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A versatile travel setup. But what?

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At the end of March I am looking to buy an ultra-portable setup for travel (holidays with the family and the odd business trip) as well as back-garden jaunts.  It should also deliver good white-light solar and maybe H-alpha (although I'm open to the idea of a PST as well). I'll be asking a lot of this scope - it will need to be good for rich field views but also be able to withstand cranking up the magnification for lunar and planetary and for doubles.  Likely to be almost solely used for visual.  The mount will need to be light but robust - perhaps I could make use of a reasonable camera tripod that came with my 20x80 binoculars (which I'll be selling) although I also have a SW stainless tripod knocking about that I could use, although that limits taking it on a flight.

At a similar time I'm planning to finally invest in a small set of Ethos - most likely the 3.7mm, 13mm and 21mm so it would be good if the scope could accommodate 2" barrels.
Ideally I don't want to spend more than around £500 unless there was a very good reason to do so and residuals were strong (although I anticipate holding onto this scope).
Current shortlist for the scope:
  • SW ED80
  • William Optics ZenithStar 71 (would probably need to go used for this)
  • Altair Astro Starwave 80ED
  • TV60 (I'd be very naughty if I did this)
For the mount, I've not yet given it much thought.
As the kind a knowledgeable people on this forum are expert at helping people spend money wisely, I'd appreciate your thoughts.  Anything I've missed?  What ultra-portable setups work well for you?
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This has been my main travel set up for the past couple of years Paul - camera tripod with 7kg payload, mini giro and Equinox 80ED. Aircraft cabin friendly for abroad. Great for white light solar. Has shown me more than 50 Messiers, and perfectly capable of 170x. The Equinox has a couple of advantages over the pro Skywatcher 80ED - compactness with its retractable dew shield and more robust build quality. But the pro is cheaper, and with its increased focal length a better choice for planets and moon. 

All depends on whether you want a scope to take on flights or not? 


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The above 80mm f/7 is only 460mm long when it's retracted. If its price is justified (the price of my TS 80mm f/6 triplet is ENTIRELY justified), it should have super-fine gears and lenses. Seems to be a new generation of FPL-53 glass doublet, with a better-driven 2.5" rack-and-pinion focuser. I wish I had tried it but I have not. :dontknow:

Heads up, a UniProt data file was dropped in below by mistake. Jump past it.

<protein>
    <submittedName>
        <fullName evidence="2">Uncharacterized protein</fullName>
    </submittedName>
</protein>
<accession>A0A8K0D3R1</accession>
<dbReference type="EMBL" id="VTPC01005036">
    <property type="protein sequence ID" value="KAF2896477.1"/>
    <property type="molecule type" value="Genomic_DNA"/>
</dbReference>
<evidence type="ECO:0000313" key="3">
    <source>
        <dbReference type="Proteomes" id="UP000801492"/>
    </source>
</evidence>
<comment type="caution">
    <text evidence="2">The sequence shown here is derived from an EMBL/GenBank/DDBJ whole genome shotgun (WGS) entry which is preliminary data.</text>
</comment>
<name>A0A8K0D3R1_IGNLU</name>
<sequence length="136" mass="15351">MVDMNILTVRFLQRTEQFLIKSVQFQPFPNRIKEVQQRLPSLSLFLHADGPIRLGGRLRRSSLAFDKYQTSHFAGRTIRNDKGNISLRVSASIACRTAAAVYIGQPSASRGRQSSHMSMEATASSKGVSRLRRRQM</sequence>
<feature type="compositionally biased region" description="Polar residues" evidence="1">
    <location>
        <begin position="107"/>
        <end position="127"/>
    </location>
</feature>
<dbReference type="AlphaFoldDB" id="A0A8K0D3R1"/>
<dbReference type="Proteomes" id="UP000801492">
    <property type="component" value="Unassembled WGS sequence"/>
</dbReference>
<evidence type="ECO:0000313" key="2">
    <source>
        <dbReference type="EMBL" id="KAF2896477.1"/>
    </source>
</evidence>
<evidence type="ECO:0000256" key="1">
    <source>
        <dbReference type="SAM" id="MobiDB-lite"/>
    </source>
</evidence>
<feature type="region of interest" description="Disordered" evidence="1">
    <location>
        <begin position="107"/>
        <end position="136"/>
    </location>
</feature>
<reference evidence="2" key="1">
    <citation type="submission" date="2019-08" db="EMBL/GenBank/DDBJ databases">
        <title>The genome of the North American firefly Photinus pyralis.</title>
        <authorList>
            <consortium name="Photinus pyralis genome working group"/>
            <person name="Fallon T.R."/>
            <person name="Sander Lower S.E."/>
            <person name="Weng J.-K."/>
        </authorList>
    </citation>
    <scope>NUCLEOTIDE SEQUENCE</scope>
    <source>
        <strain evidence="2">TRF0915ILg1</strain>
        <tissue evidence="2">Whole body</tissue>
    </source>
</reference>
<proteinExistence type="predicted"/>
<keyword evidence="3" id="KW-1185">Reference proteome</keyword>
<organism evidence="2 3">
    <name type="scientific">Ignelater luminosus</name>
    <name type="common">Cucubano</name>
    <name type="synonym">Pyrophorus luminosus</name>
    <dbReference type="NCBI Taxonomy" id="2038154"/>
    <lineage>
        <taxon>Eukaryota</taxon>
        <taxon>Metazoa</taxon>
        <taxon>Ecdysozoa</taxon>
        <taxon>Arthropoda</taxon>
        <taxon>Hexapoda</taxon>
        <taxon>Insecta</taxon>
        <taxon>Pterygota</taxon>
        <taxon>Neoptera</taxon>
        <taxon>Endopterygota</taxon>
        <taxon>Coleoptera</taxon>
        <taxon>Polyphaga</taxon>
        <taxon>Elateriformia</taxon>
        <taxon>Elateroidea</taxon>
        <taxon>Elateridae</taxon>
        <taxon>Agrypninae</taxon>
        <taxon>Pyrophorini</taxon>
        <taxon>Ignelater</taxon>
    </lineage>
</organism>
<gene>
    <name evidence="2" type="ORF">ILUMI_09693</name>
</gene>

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Interested to see what advice you get on this as I'd been wondering about a travel set up too. The Starwave 70ed and Lightwave 72edr caught my eye, particularly as they can sit on a standard threaded photography tripod which fits in a small rucksack and weighs next to nowt. If the travel was always in a car (so no flights, biking or hiking) then the SW80ed does look tempting, but my ideal travel scope would be more DSO focused... planets, lunar and solar are all visible from home and the dob (or st102 for solar) is brilliant on them.

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My travel set up (which is now packed for a 6 week New Zealand trip due next week) is tried and tested and dual astrophotography and visual

WO SD66, 1.25 diagonal and 9 mm Nagler and a few WO eyepieces with field flattner with canon eos adaptor


Star adventurer and SA Astronomy bundle (was Astrotrac but superceded by this for portability)


carbon fibre tripod


canon 600 astro modified and various lenses and clip filters


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If you hold fire on your set of Ethi and put some of that money into the scope itself, you're in seriously good optics territory! 

I'm thinking about 90mm to 100mm apo's by WO and Tak. A few years ago my friend paulastro bought a 90mm WO triplet. It was only small bodily but optically stunning! They come up second hand and would leave you plenty for your eyepiece collection.

Alternatively, following Stu's lead and using a Tak FC100DC or DF which can be dismantled for travel purposes, would give you a lightweight travel scope that's top class. Or, perhapse a second hand Sky 90 would fit the bill with its ultrawide field and high power capability?


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19 hours ago, FenlandPaul said:

That's a nice looking scope, Mark.  How do you find the mini-Giro?  Looks pleasantly simple; do you use counterweights with that particular scope?

Mini giro is great for this purpose Paul - takes seconds to set up and very user friendly, though the larger giros offer more precise control. I do use a counterweight - but it's not essential if you have to travel light.

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